The Moonwoman gives Lissar a deerskin dress, and when arriving in a new kingdom she calls herself ‘Deerskin.’ Like All Kinds of Fur, she too is not afraid to use her skills to earn shelter and employment. But instead of cooking, Lissar’s skills lie with dogs. She works in the royal palace, caring for a group of puppies which no-one believes would survive without her ‘gift’ for nursing them. Having an affinity for animals is another witchlike trait. Throughout history, many people have been accused of witchcraft for merely keeping pets, the idea behind this being that they are familiars (spirits in animal form who assist witches with magical tasks). For Lissar, although everyone thinks her gift is strange, no-one criticises her for it. She is still an outsider but because she chooses to be, as opposed to in her father’s court where she was rejected for her differences.

Allerleirauh Henry Justice Ford
Allerleirauh by Henry Justice Ford. Image in the public domain – source

Lissar’s return to being the princess is gradual. Being Deerskin provides her with time and anonymity to process the trauma she has endured. When the time comes for her to reclaim her life, the emotions she has kept hidden physically manifest themselves and she becomes the full embodiment of the witch. When she next sees her father, she does not baulk from returning the hurt he caused her in a graphic, gory spectacle. It is when Lissar is her most witchlike, gathering her innate strength to finally address and expel the memories she has been too afraid to face. This is a messy, disturbing process, filled with fire, blood, and screaming, which matches the horror she suffered. Her actions are akin to conducting a ritual or casting a spell. Her skin seeped blood, and she ‘touched her hands to the red shining pool’ and ‘raised one finger and drew a red line down her cheek.’ Her hands ‘began to glow’ and her dogs were ‘pressing around her.’ When she speaks, it is not with the timid personality of the princess she once was but with a voice of conviction and power, and her words are like that of a spell; ‘I return to you now all that you did give me: all the rage and the terror, the pain and the hatred that should have been love.’ In witchcraft, blood is a potent substance because of its connections to life. It is also associated with fear, pain, death, and fertility, making it intrinsic to everyone’s existence. The patterns of Lissar’s blood on the floor later ‘came to be declared an oracle,’ showing the strength of her declaration and the power in the blood she sheds.

Despite people’s faith in her and her connection to the benevolent Moonwoman, Lissar’s father’s courtiers still dismiss her as a ‘wild woman’ in a country ‘steeped no doubt in witchcraft.’ It is easier for them to stand by their small-minded opinion that Lissar is a witch, and therefore evil and wrong by default, than it is for them to accept the truth of the situation: that their king is a devious, lying rapist.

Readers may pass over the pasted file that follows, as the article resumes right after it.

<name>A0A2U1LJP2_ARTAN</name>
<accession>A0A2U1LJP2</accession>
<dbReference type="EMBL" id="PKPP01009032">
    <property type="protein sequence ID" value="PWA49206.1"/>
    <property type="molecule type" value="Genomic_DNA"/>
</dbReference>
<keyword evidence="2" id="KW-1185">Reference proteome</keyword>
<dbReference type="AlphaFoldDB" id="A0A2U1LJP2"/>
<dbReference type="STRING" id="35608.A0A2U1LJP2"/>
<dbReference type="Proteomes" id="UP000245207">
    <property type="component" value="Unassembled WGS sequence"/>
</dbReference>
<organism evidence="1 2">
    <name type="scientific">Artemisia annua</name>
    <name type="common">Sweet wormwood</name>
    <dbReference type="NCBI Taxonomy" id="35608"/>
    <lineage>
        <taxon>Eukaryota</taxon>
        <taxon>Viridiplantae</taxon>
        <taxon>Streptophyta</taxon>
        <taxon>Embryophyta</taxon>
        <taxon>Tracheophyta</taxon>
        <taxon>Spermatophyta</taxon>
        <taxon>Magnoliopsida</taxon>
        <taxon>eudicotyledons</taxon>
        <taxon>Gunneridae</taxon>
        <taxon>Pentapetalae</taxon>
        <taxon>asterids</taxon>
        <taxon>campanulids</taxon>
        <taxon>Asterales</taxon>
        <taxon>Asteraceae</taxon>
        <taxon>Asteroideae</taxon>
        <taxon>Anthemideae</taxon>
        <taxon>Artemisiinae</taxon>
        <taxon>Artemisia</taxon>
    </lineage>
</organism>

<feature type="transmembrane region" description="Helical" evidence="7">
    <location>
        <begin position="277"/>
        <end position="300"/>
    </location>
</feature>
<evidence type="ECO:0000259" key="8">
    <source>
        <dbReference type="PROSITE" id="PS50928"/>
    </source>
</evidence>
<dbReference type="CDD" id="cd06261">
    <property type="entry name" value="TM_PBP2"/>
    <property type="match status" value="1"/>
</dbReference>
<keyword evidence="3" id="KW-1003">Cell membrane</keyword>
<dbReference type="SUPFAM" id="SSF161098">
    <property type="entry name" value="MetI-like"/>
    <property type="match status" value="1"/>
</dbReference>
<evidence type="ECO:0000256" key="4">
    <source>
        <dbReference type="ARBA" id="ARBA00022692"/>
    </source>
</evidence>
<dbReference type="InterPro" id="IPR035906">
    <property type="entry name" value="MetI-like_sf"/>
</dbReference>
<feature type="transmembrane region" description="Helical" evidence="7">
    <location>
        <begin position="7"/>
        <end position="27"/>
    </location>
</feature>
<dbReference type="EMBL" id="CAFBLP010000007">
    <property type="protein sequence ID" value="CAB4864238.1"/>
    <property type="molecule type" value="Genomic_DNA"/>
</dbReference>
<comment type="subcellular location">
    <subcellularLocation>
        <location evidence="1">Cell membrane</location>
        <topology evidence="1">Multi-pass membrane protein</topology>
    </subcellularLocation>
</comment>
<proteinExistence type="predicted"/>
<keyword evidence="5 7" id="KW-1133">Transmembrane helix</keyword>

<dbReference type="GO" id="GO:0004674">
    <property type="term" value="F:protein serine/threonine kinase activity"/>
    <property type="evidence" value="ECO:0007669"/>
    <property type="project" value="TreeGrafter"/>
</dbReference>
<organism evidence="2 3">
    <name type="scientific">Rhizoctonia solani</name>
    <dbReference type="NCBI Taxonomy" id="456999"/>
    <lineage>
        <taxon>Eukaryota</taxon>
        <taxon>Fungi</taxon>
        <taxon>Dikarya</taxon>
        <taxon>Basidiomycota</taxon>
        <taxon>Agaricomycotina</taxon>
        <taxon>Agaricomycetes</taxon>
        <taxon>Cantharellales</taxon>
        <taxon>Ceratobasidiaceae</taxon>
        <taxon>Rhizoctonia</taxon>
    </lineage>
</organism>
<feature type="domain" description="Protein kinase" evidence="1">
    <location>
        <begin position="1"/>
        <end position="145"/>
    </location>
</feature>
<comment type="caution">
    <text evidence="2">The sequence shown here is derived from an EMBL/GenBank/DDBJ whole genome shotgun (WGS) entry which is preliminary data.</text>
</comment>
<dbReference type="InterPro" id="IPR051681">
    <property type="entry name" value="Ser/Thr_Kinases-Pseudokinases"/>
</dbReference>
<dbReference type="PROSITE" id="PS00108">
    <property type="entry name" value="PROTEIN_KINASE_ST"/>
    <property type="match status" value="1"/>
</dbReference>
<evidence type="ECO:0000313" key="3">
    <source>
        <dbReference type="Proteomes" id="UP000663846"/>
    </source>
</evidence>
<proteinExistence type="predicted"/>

By the end of the novel, Lissar’s life is in a position to successfully encompasses both princess and witch. She finds a patient, non-abusive prince who loves dogs as much as she does, and speaks to her ‘low and kind, as he would speak to a dog so badly frightened it might be savage in its fear.’ In contrast with the king in ‘All Kinds of Fur,’ this prince understands Lissar’s nature and her past, and with that her need to heal before she can truly love him. Her return to royalty is voluntary, and her kinship with the benevolent Moonwoman give her a simultaneously magical and positive reputation. Lissar went through the woods, both physically and metaphorically. She used her skills and connection with nature to survive, heal, and restore her life on her own terms.

The witch and the princess will always be there, warring in our childhoods, giving us the choice between making or watching our story happen. But perhaps, as All Kinds of Fur and Lissar demonstrate, it doesn’t have to be so clear cut. Be kind. Be graceful. Wear the ballgown, and dance the night away. But also use your skills. Make your own changes. Do things in your own way. Let it be known that you are wise and powerful, and never shy away from a trip into the woods alone.


  • Robin McKinley, Deerskin (New York: Ace Books, 1993)
  • Jacob & Wilhelm Grimm, ‘All Kinds of Fur’ (1857 version) in The Annotated Brothers Grimm, ed. by Maria Tatar (London: W. W. Norton & Company, 2012)
  • Marina Warner, From the Beast to the Blonde: On Fairy Tales and Their Tellers (London: Vintage, 1995)
  • Jacob & Wilhelm Grimm, ‘All Kinds of Fur’ (1812 version) in The Original Folk and Fairy Tales of the Brothers Grimm, ed. by Jack Zipes (New Jersey: Princeton University Press, 2016)